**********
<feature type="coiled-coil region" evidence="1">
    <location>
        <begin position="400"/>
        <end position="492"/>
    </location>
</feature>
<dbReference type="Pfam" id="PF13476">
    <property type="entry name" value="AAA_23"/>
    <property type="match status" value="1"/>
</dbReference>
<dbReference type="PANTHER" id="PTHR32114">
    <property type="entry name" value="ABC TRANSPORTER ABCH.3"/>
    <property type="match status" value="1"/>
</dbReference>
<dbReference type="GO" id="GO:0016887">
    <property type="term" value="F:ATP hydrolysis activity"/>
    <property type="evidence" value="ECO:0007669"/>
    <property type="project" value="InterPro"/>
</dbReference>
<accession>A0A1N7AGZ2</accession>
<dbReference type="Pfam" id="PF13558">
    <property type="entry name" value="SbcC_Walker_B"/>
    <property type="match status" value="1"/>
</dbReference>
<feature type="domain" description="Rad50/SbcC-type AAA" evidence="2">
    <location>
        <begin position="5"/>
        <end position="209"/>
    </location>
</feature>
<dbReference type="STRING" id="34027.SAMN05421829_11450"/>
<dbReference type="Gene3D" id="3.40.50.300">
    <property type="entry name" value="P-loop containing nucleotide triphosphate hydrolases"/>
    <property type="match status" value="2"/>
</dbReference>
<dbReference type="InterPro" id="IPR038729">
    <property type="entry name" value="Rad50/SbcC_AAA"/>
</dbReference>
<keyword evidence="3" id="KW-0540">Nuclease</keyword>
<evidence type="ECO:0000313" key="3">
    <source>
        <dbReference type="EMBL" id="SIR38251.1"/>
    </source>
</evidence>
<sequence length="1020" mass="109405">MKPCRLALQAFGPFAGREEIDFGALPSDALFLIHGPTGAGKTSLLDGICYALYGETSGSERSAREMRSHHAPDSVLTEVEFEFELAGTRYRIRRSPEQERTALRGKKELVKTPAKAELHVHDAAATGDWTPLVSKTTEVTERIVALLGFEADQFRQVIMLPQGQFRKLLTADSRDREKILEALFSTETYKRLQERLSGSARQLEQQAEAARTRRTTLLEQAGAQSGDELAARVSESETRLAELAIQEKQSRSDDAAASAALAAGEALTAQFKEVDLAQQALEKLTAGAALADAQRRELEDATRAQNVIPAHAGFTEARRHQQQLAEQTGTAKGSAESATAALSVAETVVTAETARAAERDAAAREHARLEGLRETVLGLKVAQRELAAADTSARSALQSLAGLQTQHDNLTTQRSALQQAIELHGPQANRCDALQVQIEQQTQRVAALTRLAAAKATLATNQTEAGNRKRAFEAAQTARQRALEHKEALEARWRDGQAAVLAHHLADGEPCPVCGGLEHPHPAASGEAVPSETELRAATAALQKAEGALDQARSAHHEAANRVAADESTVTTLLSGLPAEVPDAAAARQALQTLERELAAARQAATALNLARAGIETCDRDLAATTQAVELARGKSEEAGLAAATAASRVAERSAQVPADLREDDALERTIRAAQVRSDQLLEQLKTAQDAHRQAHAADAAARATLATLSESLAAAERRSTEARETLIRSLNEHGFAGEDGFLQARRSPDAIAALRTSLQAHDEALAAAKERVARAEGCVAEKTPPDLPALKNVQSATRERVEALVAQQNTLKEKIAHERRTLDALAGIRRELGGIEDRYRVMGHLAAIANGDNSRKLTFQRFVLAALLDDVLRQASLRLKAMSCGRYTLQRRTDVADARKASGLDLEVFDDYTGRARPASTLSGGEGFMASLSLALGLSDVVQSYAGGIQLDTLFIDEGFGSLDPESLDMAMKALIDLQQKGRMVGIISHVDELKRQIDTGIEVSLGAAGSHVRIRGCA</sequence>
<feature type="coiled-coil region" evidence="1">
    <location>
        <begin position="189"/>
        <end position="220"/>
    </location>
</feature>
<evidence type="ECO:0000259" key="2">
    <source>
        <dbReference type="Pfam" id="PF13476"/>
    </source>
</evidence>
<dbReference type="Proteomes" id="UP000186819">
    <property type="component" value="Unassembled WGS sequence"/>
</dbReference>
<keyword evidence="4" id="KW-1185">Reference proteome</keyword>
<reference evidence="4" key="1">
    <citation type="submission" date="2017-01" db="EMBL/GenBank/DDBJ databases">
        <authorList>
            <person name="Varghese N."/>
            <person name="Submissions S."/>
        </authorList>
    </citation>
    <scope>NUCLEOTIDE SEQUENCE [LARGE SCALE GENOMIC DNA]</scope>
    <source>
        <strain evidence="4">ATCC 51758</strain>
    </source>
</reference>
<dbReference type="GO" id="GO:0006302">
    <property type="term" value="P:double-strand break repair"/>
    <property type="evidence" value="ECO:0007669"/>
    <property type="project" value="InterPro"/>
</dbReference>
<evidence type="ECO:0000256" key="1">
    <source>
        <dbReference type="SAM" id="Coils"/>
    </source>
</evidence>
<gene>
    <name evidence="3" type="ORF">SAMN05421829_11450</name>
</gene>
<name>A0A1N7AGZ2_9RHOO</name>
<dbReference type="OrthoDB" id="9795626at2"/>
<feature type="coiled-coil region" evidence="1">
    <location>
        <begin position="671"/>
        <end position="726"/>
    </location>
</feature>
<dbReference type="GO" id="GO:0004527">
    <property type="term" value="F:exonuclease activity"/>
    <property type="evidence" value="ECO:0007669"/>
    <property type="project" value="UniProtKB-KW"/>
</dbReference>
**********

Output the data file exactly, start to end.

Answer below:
<feature type="coiled-coil region" evidence="1">
    <location>
        <begin position="400"/>
        <end position="492"/>
    </location>
</feature>
<dbReference type="Pfam" id="PF13476">
    <property type="entry name" value="AAA_23"/>
    <property type="match status" value="1"/>
</dbReference>
<dbReference type="PANTHER" id="PTHR32114">
    <property type="entry name" value="ABC TRANSPORTER ABCH.3"/>
    <property type="match status" value="1"/>
</dbReference>
<dbReference type="GO" id="GO:0016887">
    <property type="term" value="F:ATP hydrolysis activity"/>
    <property type="evidence" value="ECO:0007669"/>
    <property type="project" value="InterPro"/>
</dbReference>
<accession>A0A1N7AGZ2</accession>
<dbReference type="Pfam" id="PF13558">
    <property type="entry name" value="SbcC_Walker_B"/>
    <property type="match status" value="1"/>
</dbReference>
<feature type="domain" description="Rad50/SbcC-type AAA" evidence="2">
    <location>
        <begin position="5"/>
        <end position="209"/>
    </location>
</feature>
<dbReference type="STRING" id="34027.SAMN05421829_11450"/>
<dbReference type="Gene3D" id="3.40.50.300">
    <property type="entry name" value="P-loop containing nucleotide triphosphate hydrolases"/>
    <property type="match status" value="2"/>
</dbReference>
<dbReference type="InterPro" id="IPR038729">
    <property type="entry name" value="Rad50/SbcC_AAA"/>
</dbReference>
<keyword evidence="3" id="KW-0540">Nuclease</keyword>
<evidence type="ECO:0000313" key="3">
    <source>
        <dbReference type="EMBL" id="SIR38251.1"/>
    </source>
</evidence>
<sequence length="1020" mass="109405">MKPCRLALQAFGPFAGREEIDFGALPSDALFLIHGPTGAGKTSLLDGICYALYGETSGSERSAREMRSHHAPDSVLTEVEFEFELAGTRYRIRRSPEQERTALRGKKELVKTPAKAELHVHDAAATGDWTPLVSKTTEVTERIVALLGFEADQFRQVIMLPQGQFRKLLTADSRDREKILEALFSTETYKRLQERLSGSARQLEQQAEAARTRRTTLLEQAGAQSGDELAARVSESETRLAELAIQEKQSRSDDAAASAALAAGEALTAQFKEVDLAQQALEKLTAGAALADAQRRELEDATRAQNVIPAHAGFTEARRHQQQLAEQTGTAKGSAESATAALSVAETVVTAETARAAERDAAAREHARLEGLRETVLGLKVAQRELAAADTSARSALQSLAGLQTQHDNLTTQRSALQQAIELHGPQANRCDALQVQIEQQTQRVAALTRLAAAKATLATNQTEAGNRKRAFEAAQTARQRALEHKEALEARWRDGQAAVLAHHLADGEPCPVCGGLEHPHPAASGEAVPSETELRAATAALQKAEGALDQARSAHHEAANRVAADESTVTTLLSGLPAEVPDAAAARQALQTLERELAAARQAATALNLARAGIETCDRDLAATTQAVELARGKSEEAGLAAATAASRVAERSAQVPADLREDDALERTIRAAQVRSDQLLEQLKTAQDAHRQAHAADAAARATLATLSESLAAAERRSTEARETLIRSLNEHGFAGEDGFLQARRSPDAIAALRTSLQAHDEALAAAKERVARAEGCVAEKTPPDLPALKNVQSATRERVEALVAQQNTLKEKIAHERRTLDALAGIRRELGGIEDRYRVMGHLAAIANGDNSRKLTFQRFVLAALLDDVLRQASLRLKAMSCGRYTLQRRTDVADARKASGLDLEVFDDYTGRARPASTLSGGEGFMASLSLALGLSDVVQSYAGGIQLDTLFIDEGFGSLDPESLDMAMKALIDLQQKGRMVGIISHVDELKRQIDTGIEVSLGAAGSHVRIRGCA</sequence>
<feature type="coiled-coil region" evidence="1">
    <location>
        <begin position="189"/>
        <end position="220"/>
    </location>
</feature>
<evidence type="ECO:0000259" key="2">
    <source>
        <dbReference type="Pfam" id="PF13476"/>
    </source>
</evidence>
<dbReference type="Proteomes" id="UP000186819">
    <property type="component" value="Unassembled WGS sequence"/>
</dbReference>
<keyword evidence="4" id="KW-1185">Reference proteome</keyword>
<reference evidence="4" key="1">
    <citation type="submission" date="2017-01" db="EMBL/GenBank/DDBJ databases">
        <authorList>
            <person name="Varghese N."/>
            <person name="Submissions S."/>
        </authorList>
    </citation>
    <scope>NUCLEOTIDE SEQUENCE [LARGE SCALE GENOMIC DNA]</scope>
    <source>
        <strain evidence="4">ATCC 51758</strain>
    </source>
</reference>
<dbReference type="GO" id="GO:0006302">
    <property type="term" value="P:double-strand break repair"/>
    <property type="evidence" value="ECO:0007669"/>
    <property type="project" value="InterPro"/>
</dbReference>
<evidence type="ECO:0000256" key="1">
    <source>
        <dbReference type="SAM" id="Coils"/>
    </source>
</evidence>
<gene>
    <name evidence="3" type="ORF">SAMN05421829_11450</name>
</gene>
<name>A0A1N7AGZ2_9RHOO</name>
<dbReference type="OrthoDB" id="9795626at2"/>
<feature type="coiled-coil region" evidence="1">
    <location>
        <begin position="671"/>
        <end position="726"/>
    </location>
</feature>
<dbReference type="GO" id="GO:0004527">
    <property type="term" value="F:exonuclease activity"/>
    <property type="evidence" value="ECO:0007669"/>
    <property type="project" value="UniProtKB-KW"/>
</dbReference>